From Iceland — The Art Of Food And Life

The Art Of Food And Life

Published June 30, 2014

Icelandic art collective góðgresi talks about eating creatively

The Art Of Food And Life
Photo by
Kolbrún Þóra Löve

Icelandic art collective góðgresi talks about eating creatively

Góðgresi is a collective founded by Viktor Pétur Hannesson and Bjarki Sólmundsson with the purpose of producing food from Icelandic herbs normally considered inedible by mainstream industry. Hence its name, ‘góðgresi,’ which is the literal antonym of ‘illgresi,’ meaning weed or “bad grass.”

“Many of the herbs we use are considered weeds, though they are actually nothing but good for you. We want to emphasise those herbs and plants, and change the way people think about them. There is so much food in nature and in our immediate surroundings,” says Bjarki, who now runs the project along with Anne Rombach out of the East Iceland town of Stöðvarfjörður.

“For instance, we make juice from the herb sweet cicely [Myrrhis odorata], a plant that has mostly been considered inedible, but is actually quite healthy and has medicinal value. We also make a pesto called ‘fardagamauk,’ from the herb njóli [dock in the Rumex genus], a plant that is widespread in Iceland and matures during ‘fardagar,’ the time each year when workers traditionally moved from one farm to another.”

Food And Art Intersect

This summer, the group plans to build a completely sustainable house in Stöðvarfjörður with the help of their friend and architect Baldur Snorrason. “The sustainable house is an idea derived from permaculture’s concept of sustainable architecture,” he explains. “We will have to take the environment into account and research how various materials will work—like the fact that it rains sideways here in Iceland, which is definitely not good for structures made from clay. This is the sort of thing we have to figure out.”

Volunteers will be joining them from as far as South Korea. “We recruit volunteers through an organisation called Worldwide Friends,” he says. “This summer, we’ll get about eight volunteers every two weeks, so we’ll have a lot of people working with us. I like to think about the project as a sort of seminar, although we don’t really act as teachers or the volunteers as students—it’s more a collaboration. Góðgresi just provides the framework for it to take place.”

Bjarki also sees it as an art project, which is perhaps not surprising given that he has a background in the fine arts. “I believe that art should be an integral part of life, rather than something that is isolated and just sits on a gallery wall,” Bjarki explains. “I can’t really separate art and life, which is why I consider a project like Góðgresi to be art.”

“Our ultimate goal is to keep working with people, suggesting ways for individuals to participate further in local food culture.”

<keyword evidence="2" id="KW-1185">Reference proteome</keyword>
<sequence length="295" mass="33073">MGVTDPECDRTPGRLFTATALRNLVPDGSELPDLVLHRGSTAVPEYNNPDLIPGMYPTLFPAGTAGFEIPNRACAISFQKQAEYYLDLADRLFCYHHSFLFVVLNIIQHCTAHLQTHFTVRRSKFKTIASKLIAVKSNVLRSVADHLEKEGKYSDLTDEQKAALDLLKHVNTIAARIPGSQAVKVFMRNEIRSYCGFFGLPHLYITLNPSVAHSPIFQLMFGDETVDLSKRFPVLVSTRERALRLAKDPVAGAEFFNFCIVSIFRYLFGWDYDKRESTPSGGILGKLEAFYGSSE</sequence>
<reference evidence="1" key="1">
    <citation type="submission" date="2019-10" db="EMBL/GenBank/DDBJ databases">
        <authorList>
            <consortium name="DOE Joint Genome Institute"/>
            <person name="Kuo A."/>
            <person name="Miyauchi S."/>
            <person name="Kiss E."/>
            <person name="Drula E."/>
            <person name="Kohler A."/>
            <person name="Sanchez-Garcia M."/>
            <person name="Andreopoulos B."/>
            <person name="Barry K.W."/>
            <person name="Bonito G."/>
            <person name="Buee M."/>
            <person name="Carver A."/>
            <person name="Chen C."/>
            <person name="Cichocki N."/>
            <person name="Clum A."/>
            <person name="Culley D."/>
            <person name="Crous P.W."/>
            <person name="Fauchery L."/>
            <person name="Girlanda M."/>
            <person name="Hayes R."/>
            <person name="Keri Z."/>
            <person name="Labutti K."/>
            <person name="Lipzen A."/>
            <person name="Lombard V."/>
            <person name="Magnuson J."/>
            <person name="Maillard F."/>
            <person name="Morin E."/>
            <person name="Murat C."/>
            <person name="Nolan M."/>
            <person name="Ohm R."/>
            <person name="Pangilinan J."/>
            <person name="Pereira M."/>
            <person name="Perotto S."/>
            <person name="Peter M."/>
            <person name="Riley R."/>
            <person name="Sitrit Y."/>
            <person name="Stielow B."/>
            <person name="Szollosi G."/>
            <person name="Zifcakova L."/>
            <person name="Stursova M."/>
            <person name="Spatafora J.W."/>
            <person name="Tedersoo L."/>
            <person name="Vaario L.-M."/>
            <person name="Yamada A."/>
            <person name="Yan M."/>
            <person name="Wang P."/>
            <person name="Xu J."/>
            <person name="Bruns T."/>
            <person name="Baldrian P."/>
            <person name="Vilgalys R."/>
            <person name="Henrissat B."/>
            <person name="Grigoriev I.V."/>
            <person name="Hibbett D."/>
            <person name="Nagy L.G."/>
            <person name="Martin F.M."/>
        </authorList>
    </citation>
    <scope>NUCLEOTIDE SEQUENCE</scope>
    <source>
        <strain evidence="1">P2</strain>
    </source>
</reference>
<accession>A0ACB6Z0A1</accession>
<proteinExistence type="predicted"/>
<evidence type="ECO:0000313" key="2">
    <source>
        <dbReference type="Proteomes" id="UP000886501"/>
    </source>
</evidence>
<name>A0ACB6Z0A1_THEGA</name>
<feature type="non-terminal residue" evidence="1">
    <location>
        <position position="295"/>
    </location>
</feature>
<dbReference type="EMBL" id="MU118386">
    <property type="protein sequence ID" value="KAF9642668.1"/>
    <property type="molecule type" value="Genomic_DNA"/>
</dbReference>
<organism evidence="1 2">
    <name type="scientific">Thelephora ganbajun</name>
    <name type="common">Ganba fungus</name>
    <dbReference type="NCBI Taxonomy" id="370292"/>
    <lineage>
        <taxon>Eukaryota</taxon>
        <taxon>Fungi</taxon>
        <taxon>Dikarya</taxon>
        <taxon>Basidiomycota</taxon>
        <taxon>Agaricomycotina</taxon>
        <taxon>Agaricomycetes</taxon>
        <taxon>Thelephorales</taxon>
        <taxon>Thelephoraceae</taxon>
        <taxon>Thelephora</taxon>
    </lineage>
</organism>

The decision to settle in Stöðvarfjörður also makes sense in this context. Despite a population of only a couple hundred people, the town’s cultural life is booming. This is partly thanks to the local cultural centre, which was established in an abandoned fish factory.

“The founders of the cultural centre, Rósa Valtingojer and Zdenek Patak, have created a setting for people to come and create art, and the centre is well on its way to becoming completely sustainable,” he says. “They’ve even created their own turbine that produces electricity. Also, the locals in Stöðvarfjörður are totally open to new experiences, which makes working there a lot of fun.”

Eating And Thinking Smart

Ultimately, Bjarki says Góðgresi aims to get people thinking about what they eat and how food is produced. “There are more options available than food produced in large factories,” he says. “We want people to be more involved in making their own food in creative ways. All of our recipes are available online for those interested in making the products for themselves. Also, the packaging won’t be labelled, so people can reuse the jars and bottles for their own products.”

Although the group plans to enter the mainstream market in the future, hopefully selling their products at a store like Frú Lauga, Bjarki stresses that they won’t lose their DIY aesthetic and philosophy.

“We will still make our products the same way as before and we’ll still operate our pop-up bazaar like last summer so that people will be able to try our products and decide for themselves what they want to contribute to the project,” he says. “Our goal is to get more people interested in participating in local food culture, and to find ways for us to become even more sustainable.”

Góðgresi, meaning “good plants,” was founded by “a chef and a traveler” who met at the Iceland Academy of the Arts.

The collective is dedicated to highlighting the beneficial qualities of locally-growing herbs and plants which are typically thought of as weeds, or ‘illgresi.’

Find Góðgresi on Facebook.

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